The Harbour has changed considerably in John’s time there. He remembers the old mail boats to Holyhead – especially the Princess Maud – and the train line that ran out onto the Carlisle Pier. The waterfront sailing clubs have all expanded outwards – at one stage he could row under the National Yacht Club deck.

John recalls the fishing business run by Brigham Young from a shed called the fish bank, where the Motor Yacht Club now stands. This involved baiting long lines of anything between 140 and 200 hooks and then taking them out in a 14 foot rowing boat to places like Sandymount, leaving them overnight and coming back the next day to see what had been hooked.

Handling boats was heavy work – it took four men up to two hours to get a boat out of the water and up to the turntable in the Boat Yard. Other heavy work was shovelling coal. The coal boats from the west coast of England coming into the Harbour were also a familiar sight to John up until the early 1950s. A railway track ran from the existing station across the current Irish Lights site and onto Traders Wharf to take the coal away.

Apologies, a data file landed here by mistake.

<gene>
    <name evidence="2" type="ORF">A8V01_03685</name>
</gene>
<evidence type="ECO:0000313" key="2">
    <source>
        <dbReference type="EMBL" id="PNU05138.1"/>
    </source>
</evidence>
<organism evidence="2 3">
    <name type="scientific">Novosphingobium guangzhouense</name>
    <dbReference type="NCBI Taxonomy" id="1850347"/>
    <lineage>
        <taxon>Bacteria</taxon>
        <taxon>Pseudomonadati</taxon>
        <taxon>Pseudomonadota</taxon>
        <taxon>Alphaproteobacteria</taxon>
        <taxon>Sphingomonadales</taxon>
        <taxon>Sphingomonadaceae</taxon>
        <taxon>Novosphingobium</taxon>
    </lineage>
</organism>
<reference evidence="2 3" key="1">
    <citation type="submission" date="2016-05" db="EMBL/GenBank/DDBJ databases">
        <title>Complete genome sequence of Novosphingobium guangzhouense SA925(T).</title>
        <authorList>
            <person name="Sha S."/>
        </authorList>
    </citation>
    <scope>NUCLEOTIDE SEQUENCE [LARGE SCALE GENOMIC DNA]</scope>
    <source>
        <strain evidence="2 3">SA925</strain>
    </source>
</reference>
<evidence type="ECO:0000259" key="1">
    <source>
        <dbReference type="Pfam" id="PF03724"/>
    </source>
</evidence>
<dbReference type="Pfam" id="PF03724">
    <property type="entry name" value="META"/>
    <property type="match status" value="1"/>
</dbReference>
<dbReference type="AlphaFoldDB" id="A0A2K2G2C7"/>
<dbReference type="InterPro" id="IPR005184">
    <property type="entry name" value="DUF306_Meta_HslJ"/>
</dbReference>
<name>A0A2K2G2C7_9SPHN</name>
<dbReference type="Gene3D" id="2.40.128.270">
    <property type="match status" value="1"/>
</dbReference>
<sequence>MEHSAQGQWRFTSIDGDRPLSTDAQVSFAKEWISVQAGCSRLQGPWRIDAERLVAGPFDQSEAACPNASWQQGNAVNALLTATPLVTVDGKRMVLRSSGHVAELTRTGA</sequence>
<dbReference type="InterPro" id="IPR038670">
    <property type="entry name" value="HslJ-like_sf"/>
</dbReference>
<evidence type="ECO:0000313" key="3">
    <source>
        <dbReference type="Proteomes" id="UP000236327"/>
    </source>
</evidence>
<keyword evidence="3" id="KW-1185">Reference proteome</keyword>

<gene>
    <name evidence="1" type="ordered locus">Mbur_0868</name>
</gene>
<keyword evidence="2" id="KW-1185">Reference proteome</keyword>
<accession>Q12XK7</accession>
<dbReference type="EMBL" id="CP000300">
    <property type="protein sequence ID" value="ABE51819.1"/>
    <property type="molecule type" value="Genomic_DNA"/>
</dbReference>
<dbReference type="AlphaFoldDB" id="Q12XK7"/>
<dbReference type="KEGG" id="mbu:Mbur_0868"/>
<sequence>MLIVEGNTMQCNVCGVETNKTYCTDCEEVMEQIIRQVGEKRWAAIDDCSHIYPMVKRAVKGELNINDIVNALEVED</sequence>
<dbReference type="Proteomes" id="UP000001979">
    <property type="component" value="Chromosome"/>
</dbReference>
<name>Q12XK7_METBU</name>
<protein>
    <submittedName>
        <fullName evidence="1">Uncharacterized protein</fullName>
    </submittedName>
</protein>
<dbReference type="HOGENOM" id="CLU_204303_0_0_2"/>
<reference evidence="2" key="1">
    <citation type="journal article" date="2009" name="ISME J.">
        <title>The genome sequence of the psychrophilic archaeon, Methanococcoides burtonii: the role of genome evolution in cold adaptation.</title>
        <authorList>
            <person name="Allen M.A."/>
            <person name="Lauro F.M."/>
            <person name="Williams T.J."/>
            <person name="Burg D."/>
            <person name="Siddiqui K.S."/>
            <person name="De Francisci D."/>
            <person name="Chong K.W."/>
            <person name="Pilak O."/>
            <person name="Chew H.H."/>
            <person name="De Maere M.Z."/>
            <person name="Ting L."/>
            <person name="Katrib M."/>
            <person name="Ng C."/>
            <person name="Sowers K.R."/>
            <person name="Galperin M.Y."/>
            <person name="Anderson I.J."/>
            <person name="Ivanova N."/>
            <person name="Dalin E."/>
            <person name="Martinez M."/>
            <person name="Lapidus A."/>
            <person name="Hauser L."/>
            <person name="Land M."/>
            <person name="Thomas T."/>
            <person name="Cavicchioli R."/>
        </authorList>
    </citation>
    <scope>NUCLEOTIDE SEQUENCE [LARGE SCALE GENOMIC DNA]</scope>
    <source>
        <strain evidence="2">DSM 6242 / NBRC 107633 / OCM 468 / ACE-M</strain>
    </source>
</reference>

There are several buildings and features, now disappeared that John remembers well in and around the Harbour:

  1. The Dun Laoghaire morgue was situated between Traders Wharf and the Royal Irish Yacht Club. There was also a Board of Works stone yard there;
  2. The old sailors home in the Coal Harbour where visiting sailors and seamen could sleep in a cot free of charge. While the home was out of use in John’s time, he remembers the cots and Charlie Blackmore who lit a fire there and offered cups of tea;
  3. The very rudimentary “French toilet”, made of granite, on the old quay with a drop of 20 or 30 feet straight through to the sea below;

John worked as a shipwright for the Commissioners of Irish Lights for 16 years between 1953 and 1969 and for many years he also did maintenance work for the RNLI in Dun Laoghaire, polishing the metal work and testing the engines to ensure the boat was always ready for action. He retired from the boat hire business in 1954 as problems with vandalism and people not returning boats to avoid paying made the enterprise very difficult.